Stress-produced analgesia and morphine-produced analgesia: Lack of cross-tolerance

Richard J. Bodnar, Dennis D. Kelly, Solomon S. Steiner, Murray Glusman

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156 Scopus citations


Animals exposed to cold-water swims, rotation, inescapable shocks, abrupt food deprivation and other stressors display temporary analgesia. Since repeated exposures result in adaptation of this analgesia in much the same way that repeated administration of opiates results in tolerance, the possibility of cross-tolerance between cold-water stress-induced and morphine-induced analgesia was investigated. Flinch-jump thresholds were determined in ten experimental groups of six rats each. Three groups showed dose-dependent analgesia following single injections of morphine at 5, 10 and 15 mg/kg, respectively. A fourth group, subjected to a single cold-water swim at 2°C for 3.5 min, displayed analgesia comparable to that produced by 10 mg/kg of morphine. Groups subjected either to 14 daily cold-water swims or to 14 daily morphine injections at 10 mg/kg showed normal thresholds on the 14th day indicating that adaptation and tolerance had developed, respectively. The cross-over groups were exposed to either 13 days of cold-water swims followed by morphine or the reverse arrangement. Both groups showed profound analgesia instead of cross-tolerance, suggesting that a non-opiate neural mechanism may mediate stress-induced analgesia.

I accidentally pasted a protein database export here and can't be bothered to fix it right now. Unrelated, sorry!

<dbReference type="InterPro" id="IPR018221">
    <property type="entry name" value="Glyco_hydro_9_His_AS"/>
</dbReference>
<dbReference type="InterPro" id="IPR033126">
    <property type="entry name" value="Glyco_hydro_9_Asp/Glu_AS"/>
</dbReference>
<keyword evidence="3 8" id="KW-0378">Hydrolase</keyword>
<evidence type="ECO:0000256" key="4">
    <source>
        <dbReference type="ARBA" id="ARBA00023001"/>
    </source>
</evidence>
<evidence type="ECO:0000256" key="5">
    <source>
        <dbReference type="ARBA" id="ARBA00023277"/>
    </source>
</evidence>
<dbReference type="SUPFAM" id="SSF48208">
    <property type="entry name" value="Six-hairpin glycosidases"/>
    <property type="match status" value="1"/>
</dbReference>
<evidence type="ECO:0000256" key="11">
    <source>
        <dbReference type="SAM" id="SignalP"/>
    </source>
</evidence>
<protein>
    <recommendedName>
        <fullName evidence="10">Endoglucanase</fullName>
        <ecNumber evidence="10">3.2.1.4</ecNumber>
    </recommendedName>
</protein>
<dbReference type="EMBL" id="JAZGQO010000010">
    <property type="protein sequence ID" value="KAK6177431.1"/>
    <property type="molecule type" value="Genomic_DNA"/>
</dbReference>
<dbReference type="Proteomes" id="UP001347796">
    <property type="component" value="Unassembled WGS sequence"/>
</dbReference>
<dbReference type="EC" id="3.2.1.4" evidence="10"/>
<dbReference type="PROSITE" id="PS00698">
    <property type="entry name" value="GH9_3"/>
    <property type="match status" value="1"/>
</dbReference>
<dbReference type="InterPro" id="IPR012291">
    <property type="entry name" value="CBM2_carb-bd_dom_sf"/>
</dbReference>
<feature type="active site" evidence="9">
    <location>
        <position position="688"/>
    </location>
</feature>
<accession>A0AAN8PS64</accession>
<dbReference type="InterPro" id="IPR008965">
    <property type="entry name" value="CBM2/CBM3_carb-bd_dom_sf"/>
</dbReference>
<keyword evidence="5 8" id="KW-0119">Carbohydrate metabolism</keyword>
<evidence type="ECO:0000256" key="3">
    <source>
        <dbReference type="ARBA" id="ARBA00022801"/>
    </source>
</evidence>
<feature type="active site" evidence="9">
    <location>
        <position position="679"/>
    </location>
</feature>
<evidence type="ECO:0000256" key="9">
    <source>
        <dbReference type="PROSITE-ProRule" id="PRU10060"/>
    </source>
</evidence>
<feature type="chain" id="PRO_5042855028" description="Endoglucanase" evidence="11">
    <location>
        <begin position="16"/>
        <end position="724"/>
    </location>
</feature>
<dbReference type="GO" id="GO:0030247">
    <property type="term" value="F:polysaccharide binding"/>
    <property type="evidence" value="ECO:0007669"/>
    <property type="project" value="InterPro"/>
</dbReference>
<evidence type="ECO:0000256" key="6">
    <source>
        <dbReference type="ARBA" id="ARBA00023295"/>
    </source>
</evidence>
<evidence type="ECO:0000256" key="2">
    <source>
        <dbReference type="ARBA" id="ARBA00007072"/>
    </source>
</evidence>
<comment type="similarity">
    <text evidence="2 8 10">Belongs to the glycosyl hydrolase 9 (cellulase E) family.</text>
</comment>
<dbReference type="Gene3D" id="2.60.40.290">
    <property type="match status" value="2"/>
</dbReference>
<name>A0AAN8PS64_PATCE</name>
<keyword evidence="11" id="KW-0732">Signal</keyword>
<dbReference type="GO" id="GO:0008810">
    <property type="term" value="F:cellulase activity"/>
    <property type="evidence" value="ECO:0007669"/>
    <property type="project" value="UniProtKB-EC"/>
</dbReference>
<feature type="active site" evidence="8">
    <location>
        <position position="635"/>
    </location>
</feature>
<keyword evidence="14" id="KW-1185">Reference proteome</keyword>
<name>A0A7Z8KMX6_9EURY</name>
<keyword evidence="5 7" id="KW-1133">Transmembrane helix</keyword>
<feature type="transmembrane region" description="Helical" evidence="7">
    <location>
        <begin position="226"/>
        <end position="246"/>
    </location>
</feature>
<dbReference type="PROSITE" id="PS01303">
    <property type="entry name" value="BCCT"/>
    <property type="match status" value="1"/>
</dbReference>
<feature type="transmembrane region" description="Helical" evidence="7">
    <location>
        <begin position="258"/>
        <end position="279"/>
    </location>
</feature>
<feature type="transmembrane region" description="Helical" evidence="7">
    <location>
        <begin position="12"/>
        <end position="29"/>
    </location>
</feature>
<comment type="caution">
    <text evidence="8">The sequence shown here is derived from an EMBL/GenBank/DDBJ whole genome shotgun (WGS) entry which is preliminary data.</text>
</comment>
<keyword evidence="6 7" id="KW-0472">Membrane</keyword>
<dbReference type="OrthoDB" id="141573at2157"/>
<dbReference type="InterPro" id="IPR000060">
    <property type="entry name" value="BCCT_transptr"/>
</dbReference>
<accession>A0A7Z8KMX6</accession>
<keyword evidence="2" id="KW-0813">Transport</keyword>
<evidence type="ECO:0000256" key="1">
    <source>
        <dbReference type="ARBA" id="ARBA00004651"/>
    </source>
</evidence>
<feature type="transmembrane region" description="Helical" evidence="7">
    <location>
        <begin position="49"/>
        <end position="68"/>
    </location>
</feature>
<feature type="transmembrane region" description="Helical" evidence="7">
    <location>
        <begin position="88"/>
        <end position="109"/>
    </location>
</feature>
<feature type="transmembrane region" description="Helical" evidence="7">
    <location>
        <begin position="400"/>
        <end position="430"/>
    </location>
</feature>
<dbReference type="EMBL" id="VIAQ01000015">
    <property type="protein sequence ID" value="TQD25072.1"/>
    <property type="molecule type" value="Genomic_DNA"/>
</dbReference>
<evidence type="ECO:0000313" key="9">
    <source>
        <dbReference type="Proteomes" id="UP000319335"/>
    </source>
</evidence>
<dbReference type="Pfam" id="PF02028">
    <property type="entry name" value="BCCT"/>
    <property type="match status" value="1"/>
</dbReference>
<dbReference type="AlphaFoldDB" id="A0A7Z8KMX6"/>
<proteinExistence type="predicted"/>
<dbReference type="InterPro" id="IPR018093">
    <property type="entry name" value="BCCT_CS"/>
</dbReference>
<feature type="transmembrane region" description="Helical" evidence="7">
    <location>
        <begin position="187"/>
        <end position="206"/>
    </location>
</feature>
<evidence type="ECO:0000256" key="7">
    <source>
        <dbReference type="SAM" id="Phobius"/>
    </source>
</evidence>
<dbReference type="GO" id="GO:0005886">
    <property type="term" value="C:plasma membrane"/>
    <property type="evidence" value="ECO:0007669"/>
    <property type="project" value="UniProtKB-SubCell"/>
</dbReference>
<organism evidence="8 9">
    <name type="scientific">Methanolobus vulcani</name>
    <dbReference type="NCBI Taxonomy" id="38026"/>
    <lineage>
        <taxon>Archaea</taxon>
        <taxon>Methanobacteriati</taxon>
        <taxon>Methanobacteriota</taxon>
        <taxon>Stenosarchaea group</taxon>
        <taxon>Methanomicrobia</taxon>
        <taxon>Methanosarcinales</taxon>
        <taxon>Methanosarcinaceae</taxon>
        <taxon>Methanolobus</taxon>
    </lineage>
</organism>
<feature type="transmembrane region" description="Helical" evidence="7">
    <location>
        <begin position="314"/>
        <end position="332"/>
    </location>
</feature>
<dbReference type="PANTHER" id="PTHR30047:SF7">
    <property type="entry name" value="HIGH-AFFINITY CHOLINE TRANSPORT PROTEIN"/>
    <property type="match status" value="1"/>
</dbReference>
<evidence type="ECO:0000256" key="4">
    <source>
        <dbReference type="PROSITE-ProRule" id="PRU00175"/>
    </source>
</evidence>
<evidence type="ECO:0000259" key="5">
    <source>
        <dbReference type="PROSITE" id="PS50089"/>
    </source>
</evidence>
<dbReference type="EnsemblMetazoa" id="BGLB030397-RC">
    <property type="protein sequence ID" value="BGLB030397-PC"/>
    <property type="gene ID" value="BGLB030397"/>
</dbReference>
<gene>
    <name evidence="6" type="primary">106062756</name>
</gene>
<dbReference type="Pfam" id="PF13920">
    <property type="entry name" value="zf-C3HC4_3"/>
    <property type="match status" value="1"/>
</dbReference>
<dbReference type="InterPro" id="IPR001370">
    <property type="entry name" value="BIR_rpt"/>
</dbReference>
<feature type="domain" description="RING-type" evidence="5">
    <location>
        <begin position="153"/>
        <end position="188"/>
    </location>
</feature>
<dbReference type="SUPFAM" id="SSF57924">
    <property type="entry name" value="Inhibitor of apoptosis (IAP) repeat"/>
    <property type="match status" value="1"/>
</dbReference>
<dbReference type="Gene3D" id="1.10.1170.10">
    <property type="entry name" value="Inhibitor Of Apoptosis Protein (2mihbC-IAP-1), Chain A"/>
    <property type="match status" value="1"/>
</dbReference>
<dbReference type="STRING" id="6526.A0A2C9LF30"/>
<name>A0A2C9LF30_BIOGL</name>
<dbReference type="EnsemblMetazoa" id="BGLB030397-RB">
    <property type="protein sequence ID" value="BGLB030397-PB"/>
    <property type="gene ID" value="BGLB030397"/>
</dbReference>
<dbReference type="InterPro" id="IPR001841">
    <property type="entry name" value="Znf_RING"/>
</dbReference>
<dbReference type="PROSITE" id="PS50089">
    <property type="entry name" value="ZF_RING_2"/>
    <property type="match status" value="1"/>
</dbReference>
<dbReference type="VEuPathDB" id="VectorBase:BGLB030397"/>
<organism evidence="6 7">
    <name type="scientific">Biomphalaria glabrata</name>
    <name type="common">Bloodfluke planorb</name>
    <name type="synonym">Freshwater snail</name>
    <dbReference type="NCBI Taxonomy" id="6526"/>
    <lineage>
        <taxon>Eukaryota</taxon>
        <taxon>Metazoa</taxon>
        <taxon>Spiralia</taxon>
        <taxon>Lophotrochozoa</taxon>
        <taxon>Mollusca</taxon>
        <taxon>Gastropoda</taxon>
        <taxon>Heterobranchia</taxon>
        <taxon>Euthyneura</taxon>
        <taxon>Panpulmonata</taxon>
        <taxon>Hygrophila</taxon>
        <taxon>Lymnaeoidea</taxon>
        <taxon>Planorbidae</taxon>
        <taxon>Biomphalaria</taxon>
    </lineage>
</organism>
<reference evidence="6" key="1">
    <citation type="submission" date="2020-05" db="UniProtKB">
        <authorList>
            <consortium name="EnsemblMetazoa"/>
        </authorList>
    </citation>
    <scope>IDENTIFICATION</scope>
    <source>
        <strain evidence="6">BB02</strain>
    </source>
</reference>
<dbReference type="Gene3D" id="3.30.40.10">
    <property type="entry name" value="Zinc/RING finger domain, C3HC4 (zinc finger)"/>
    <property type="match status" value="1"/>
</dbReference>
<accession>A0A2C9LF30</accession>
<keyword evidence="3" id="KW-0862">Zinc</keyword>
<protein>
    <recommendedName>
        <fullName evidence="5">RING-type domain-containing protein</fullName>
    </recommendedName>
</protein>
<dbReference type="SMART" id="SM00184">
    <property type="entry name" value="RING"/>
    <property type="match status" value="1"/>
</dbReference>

Original languageEnglish
Pages (from-to)661-666
Number of pages6
JournalPharmacology Biochemistry and Behavior
Issue number6
StatePublished - Jun 1978
Externally publishedYes


  • Adaptation
  • Cross-tolerance
  • Endorphins
  • Morphine
  • Pain
  • Rats
  • Stress-produced analgesia
  • Tolerance


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